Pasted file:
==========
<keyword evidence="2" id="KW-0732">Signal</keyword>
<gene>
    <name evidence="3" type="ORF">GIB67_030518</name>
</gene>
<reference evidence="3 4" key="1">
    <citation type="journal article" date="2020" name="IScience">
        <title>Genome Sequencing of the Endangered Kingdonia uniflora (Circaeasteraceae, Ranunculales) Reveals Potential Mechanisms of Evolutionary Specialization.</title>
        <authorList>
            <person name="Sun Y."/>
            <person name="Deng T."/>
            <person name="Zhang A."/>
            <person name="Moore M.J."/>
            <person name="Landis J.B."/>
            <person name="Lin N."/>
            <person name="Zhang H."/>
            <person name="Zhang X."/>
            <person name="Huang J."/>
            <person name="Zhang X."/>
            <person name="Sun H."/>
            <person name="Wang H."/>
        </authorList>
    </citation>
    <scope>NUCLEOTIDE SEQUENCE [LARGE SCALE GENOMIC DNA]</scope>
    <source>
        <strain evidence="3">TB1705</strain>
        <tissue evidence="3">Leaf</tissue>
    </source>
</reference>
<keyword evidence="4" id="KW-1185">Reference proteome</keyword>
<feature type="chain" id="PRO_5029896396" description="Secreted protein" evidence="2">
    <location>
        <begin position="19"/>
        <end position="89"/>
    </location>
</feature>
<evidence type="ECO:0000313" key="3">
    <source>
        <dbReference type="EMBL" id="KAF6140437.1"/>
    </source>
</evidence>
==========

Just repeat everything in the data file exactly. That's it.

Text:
<keyword evidence="2" id="KW-0732">Signal</keyword>
<gene>
    <name evidence="3" type="ORF">GIB67_030518</name>
</gene>
<reference evidence="3 4" key="1">
    <citation type="journal article" date="2020" name="IScience">
        <title>Genome Sequencing of the Endangered Kingdonia uniflora (Circaeasteraceae, Ranunculales) Reveals Potential Mechanisms of Evolutionary Specialization.</title>
        <authorList>
            <person name="Sun Y."/>
            <person name="Deng T."/>
            <person name="Zhang A."/>
            <person name="Moore M.J."/>
            <person name="Landis J.B."/>
            <person name="Lin N."/>
            <person name="Zhang H."/>
            <person name="Zhang X."/>
            <person name="Huang J."/>
            <person name="Zhang X."/>
            <person name="Sun H."/>
            <person name="Wang H."/>
        </authorList>
    </citation>
    <scope>NUCLEOTIDE SEQUENCE [LARGE SCALE GENOMIC DNA]</scope>
    <source>
        <strain evidence="3">TB1705</strain>
        <tissue evidence="3">Leaf</tissue>
    </source>
</reference>
<keyword evidence="4" id="KW-1185">Reference proteome</keyword>
<feature type="chain" id="PRO_5029896396" description="Secreted protein" evidence="2">
    <location>
        <begin position="19"/>
        <end position="89"/>
    </location>
</feature>
<evidence type="ECO:0000313" key="3">
    <source>
        <dbReference type="EMBL" id="KAF6140437.1"/>
    </source>
</evidence>